Belfast's New Lodge bonfire stand-off soon escalated to violence
ATTACHED to a lamppost in the New Lodge, a small yellow sign bearing a city council logo warns people against littering.
"Keep Belfast clean. No littering – £80 fine," the little sign reads, printed in black lettering.
A well-intended message no doubt, but yesterday a rather redundant one. Strewn on the ground lay rubbish ranging from glass and plastic bottles to old shopping trolleys.
The litter surrounded a towering bonfire made of stacks of pallets and built near a grassy mound in the nationalist north Belfast enclave.
The bonfire became the focus of an escalating stand-off with police, as two youths refused to come down from the structure.
Officers had moved in early in the morning in a bid to support contractors tasked with removing the bonfire, with rows of armoured vehicles and officers in riot gear assembling.
The stand-off seemed almost bemusing at first. At one point, what seemed to be a Deliveroo food delivery cyclist arrived at the bonfire with a McDonald's order to cheers from the two youths, before he was turned away by police.
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Many young people and children were among the crowd on the streets watching the dispute. Various people held aloft phones to take pictures and videos, while police also recorded the incident.
One onlooker joked: "It feels like Love Island or something with all these cameras!"
There were cheers from the 'bonfire two' as some in the crowd tried to throw bottles of water to them.
In one light-hearted moment, one of the youths atop the bonfire suggested the perils ahead if the stand-off continued.
"I'm trying to get to the toilet," he shouted to onlookers below.
But tensions soon escalated as officers in riot gear moved in, a crowd gathered beside the bonfire, and bricks, bottles and fireworks were hurled at police lines.
"This bonfire means too much to me to get down. I'm not giving in to these ones," one of the 'bonfire two' shouted to onlookers below.
He added: "We're going to light this at 12 o'clock from up here."
Some women at the foot of the pallet stack urged him to get down, with one shouting: "You're only making things worse."
Refusing to cooperate, he responded: "But then they're going to take the wood – that's what they're here for."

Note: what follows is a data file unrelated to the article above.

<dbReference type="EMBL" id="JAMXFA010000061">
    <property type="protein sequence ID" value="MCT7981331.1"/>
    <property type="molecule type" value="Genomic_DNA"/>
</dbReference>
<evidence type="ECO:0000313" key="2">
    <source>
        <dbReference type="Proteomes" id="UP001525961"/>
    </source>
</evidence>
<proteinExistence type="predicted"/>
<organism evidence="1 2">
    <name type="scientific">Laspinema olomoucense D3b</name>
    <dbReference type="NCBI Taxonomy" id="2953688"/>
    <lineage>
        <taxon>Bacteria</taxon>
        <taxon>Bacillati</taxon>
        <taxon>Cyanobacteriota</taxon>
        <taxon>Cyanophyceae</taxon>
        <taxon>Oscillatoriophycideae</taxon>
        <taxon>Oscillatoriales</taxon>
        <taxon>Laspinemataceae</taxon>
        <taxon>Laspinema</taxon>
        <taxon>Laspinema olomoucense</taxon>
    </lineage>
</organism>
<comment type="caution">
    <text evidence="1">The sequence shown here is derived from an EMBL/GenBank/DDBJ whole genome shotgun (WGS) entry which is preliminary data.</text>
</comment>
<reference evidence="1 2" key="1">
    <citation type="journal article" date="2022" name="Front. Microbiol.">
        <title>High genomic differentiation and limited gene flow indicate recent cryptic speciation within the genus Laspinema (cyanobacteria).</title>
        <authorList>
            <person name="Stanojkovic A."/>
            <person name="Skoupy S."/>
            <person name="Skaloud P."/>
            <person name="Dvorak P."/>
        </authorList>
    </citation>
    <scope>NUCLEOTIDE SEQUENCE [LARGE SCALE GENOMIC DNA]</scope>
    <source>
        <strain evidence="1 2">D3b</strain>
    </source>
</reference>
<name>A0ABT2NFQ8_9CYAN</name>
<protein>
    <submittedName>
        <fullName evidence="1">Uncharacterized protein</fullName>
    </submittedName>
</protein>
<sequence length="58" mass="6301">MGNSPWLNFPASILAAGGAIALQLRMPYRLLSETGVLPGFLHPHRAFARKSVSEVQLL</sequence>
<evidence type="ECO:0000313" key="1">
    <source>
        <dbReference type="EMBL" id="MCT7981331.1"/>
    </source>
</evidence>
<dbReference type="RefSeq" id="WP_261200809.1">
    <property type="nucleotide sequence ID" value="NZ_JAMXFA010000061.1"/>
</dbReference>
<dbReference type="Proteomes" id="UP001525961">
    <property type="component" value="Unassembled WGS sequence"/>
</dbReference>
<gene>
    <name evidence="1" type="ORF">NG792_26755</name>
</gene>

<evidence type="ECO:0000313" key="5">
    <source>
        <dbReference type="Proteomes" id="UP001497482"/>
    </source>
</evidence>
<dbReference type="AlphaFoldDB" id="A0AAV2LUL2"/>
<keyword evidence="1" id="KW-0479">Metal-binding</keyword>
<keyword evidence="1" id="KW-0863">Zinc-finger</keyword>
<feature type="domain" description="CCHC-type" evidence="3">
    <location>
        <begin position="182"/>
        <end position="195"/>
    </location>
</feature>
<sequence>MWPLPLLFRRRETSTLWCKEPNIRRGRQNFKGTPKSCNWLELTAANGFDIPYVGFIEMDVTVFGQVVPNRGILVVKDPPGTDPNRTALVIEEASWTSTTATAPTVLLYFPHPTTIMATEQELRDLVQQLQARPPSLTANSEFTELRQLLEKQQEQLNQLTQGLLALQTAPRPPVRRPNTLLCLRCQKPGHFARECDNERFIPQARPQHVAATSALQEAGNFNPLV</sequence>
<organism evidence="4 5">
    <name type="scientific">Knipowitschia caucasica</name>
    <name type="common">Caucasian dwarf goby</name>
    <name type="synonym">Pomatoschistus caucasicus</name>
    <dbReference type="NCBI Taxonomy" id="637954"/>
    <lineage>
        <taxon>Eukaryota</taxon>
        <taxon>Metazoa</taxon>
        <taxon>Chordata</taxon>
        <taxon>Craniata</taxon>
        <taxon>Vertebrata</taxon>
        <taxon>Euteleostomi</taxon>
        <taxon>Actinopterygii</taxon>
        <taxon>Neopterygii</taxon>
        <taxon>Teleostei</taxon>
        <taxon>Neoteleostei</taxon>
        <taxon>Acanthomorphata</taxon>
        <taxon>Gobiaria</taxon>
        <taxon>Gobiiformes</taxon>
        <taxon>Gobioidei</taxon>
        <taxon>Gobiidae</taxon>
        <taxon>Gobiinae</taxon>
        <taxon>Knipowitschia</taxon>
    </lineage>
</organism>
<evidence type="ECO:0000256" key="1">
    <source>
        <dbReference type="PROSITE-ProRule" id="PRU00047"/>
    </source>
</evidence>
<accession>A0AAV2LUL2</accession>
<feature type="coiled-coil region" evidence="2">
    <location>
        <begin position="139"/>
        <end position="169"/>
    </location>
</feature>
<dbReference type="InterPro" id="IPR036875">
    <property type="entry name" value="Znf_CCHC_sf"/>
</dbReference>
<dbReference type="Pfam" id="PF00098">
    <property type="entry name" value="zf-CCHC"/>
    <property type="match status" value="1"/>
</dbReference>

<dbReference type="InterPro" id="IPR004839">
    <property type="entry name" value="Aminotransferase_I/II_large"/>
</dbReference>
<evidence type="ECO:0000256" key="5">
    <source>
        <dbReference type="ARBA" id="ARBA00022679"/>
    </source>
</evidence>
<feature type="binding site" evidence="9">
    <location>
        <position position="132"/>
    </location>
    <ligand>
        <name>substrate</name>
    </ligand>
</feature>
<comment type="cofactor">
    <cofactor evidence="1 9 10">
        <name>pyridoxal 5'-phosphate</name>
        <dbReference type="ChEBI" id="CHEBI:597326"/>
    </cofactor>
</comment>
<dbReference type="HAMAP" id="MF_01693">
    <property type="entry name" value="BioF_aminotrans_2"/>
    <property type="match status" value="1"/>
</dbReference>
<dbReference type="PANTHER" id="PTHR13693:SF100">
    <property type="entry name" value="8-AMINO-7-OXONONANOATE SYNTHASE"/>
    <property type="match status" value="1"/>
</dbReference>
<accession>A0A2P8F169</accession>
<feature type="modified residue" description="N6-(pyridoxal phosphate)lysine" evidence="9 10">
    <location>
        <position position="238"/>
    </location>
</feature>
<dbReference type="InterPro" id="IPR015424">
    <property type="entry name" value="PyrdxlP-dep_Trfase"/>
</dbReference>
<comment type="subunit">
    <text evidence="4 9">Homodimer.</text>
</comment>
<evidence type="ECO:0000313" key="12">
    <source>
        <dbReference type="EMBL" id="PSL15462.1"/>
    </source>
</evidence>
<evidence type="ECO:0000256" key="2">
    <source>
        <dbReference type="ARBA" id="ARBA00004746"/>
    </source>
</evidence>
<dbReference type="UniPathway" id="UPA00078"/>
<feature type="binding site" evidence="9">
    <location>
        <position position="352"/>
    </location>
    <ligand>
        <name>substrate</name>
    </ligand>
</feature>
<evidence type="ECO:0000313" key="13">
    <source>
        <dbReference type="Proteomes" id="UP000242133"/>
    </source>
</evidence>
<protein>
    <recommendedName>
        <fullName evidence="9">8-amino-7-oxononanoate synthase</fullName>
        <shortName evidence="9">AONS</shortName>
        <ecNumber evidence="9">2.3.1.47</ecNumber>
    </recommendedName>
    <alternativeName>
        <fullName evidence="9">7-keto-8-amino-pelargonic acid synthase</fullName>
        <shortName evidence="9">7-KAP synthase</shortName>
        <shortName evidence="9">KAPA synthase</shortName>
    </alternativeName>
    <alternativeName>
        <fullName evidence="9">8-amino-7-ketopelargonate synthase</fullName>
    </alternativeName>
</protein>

On a wall beside the bonfire, menacing graffiti had recently been sprayed saying that a neighbouring community centre would be targeted if any contractors removed the bonfire.
In some nationalist areas, bonfires are lit in August to mark the anniversary of the introduction of internment on August 9 1971.
But such pyres are now opposed by many neighbouring residents and mainstream nationalism, branding the activity "anti-social behaviour" and voicing safety concerns.
As more people arrived at the pyre urging the pair to get down, one of the youths relented and clambered off the structure.
Some in the crowd urged him not to, shouting: "You'll get scooped!"
The stand-off escalated again as a crowd charged at police lines, some throwing projectiles and some carrying pieces of metal fencing.
Wearing helmets and holding shields, some officers fell as the fencing was pushed against them. One officer fell to the ground injured as police with riot shields fended off demonstrators.
In the rush, two more youths clambered onto the bonfire.
"They didn't do that at Avoniel," said one woman who was critical of police actions – a reference to a disputed loyalist bonfire burned in July in a car park beside a leisure centre in east Belfast.
Her friend could be overheard responding sarcastically: "But Jamie Bryson says they're celebrating their tradition."
Just after 3pm, police ranks pulled out of the New Lodge. As they left, stones and and bricks were thrown at them.
Young people then put up a barrier across the main road leading to the bonfire.